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Engineering a battery fast enough to make recharging like refueling

Layers of phosphorene sheets form black carbon.
Enlarge / Layers of phosphorene sheets form black carbon.

Right now, electric vehicles are limited by the range that their batteries allow. That’s because recharging the vehicles, even under ideal situations, can’t be done as quickly as refueling an internal combustion vehicle. So far, most of the effort on extending the range has been focused on increasing a battery’s capacity. But it could be just as effective to create a battery that can charge much more quickly, making a recharge as fast and simple as filling your tank.

There are no shortage of ideas about how this might be arranged, but a paper published earlier this week in Science suggests an unusual way that it might be accomplished: using a material called black phosphorus, which forms atom-thick sheets with lithium-sized channels in it. On its own, black phosphorus isn’t a great material for batteries, but a Chinese-US team has figured out how to manipulate it so it works much better. Even if black phosphorus doesn’t end up working out as a battery material, the paper provides some insight into the logic and process of developing batteries.

Paint it black

So, what is black phosphorus? The easiest way to understand it is by comparisons to graphite, a material that’s already in use as an electrode for lithium-ion batteries. Graphite is a form of carbon that’s just a large collection of graphene sheets layered on top of each other. Graphene, in turn, is a sheet formed by an enormous molecule formed by carbon atoms bonded to each other, with the carbons arranged in a hexagonal pattern. In the same way, black phosphorus is composed of many layered sheets of an atom-thick material called phosphorene.

But there are key differences between the materials. To begin with, phosphorus is a larger atom with more electrons than carbon, and so it can interact with more lithium atoms, an essential feature for battery electrodes. The other key difference is that the bonds formed by carbon atoms ensure that graphene is essentially flat, no thicker than the atoms of carbon it’s formed from. The phosphorene sheets, as you can see above, are most clearly not flat. Neighboring atoms are bound at angles that give the sheet a series of ridges or channels.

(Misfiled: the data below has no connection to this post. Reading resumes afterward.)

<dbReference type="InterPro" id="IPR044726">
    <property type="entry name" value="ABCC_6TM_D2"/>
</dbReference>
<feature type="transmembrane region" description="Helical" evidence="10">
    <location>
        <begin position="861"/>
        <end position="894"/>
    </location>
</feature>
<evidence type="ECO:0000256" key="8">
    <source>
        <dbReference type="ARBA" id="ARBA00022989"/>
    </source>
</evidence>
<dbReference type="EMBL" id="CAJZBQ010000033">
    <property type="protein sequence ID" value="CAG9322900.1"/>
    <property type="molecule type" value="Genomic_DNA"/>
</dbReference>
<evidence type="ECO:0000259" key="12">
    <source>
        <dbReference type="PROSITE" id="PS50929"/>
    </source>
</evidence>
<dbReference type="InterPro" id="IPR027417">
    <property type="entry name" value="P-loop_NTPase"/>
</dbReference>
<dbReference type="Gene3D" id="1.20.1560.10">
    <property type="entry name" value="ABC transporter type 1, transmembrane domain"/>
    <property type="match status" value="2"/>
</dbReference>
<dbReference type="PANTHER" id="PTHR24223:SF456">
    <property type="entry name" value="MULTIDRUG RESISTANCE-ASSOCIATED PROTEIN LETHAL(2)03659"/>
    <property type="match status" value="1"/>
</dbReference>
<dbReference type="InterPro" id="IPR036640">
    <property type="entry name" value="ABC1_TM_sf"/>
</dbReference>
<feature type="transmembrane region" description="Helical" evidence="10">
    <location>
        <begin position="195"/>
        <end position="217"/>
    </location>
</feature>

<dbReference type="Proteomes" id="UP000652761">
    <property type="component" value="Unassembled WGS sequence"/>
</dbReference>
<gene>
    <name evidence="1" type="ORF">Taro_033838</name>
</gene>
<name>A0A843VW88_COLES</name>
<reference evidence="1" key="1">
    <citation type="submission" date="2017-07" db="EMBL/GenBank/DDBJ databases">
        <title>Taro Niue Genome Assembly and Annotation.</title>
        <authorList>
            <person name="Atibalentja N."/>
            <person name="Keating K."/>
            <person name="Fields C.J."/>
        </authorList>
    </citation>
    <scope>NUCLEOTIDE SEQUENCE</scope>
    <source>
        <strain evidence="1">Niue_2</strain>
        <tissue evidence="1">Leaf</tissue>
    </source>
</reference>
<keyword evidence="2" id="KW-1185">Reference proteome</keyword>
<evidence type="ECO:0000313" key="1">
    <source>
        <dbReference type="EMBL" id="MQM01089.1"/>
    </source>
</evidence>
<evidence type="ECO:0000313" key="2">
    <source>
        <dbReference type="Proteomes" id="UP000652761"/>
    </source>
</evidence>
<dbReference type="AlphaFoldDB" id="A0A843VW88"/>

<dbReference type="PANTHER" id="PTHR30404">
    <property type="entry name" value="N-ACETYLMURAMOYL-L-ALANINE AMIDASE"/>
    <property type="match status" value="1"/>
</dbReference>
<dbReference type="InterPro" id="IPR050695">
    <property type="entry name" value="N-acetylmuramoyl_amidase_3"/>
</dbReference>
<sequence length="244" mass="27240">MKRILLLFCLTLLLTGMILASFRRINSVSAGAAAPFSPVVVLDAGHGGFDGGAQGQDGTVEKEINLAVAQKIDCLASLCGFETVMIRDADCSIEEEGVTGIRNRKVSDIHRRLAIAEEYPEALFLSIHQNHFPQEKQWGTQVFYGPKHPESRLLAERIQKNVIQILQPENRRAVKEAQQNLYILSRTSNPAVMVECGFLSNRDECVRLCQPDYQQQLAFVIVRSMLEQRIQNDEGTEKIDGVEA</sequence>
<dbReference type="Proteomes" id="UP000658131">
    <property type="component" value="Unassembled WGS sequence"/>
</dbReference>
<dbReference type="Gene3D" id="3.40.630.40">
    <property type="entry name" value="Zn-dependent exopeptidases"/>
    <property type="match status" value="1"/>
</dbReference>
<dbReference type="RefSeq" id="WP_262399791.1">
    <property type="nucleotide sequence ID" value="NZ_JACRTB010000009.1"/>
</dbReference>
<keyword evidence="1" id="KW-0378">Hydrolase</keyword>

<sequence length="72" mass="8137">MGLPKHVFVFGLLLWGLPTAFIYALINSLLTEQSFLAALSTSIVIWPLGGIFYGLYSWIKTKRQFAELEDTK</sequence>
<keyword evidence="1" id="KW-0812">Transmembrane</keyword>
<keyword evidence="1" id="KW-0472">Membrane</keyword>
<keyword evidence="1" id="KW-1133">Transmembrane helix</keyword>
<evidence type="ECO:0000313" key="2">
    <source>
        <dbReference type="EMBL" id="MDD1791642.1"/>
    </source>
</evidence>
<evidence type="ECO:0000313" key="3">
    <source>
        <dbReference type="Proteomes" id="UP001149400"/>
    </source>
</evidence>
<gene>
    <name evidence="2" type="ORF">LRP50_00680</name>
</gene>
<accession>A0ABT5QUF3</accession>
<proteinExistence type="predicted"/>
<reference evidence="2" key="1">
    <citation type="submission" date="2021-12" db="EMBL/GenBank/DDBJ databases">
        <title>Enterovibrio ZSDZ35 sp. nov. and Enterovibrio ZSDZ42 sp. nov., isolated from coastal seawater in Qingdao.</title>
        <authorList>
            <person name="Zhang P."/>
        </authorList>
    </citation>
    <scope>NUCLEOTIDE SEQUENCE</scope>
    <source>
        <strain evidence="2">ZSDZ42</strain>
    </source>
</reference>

It’s that feature that drew the researchers’ interest, since those angles form an avenue to get lithium ions into and out of the material quickly. And, because each phosphorus atom can interact with multiple lithium ions, we only know of two materials with higher theoretical electrode capacities—one of them being lithium metal itself. Finally, black phosphorus conducts electricity well, an important feature for a battery electrode.

So, why isn’t everyone already using black phosphorus? Well, mostly because it doesn’t work. Like other electrode materials, the black phosphorus expands as lithium ions get packed in, increasing the risk of a structural failure during charge/discharge cycles. And at the edges of sheets, chemical bonds can form between the different layers, sealing off some of the channels. To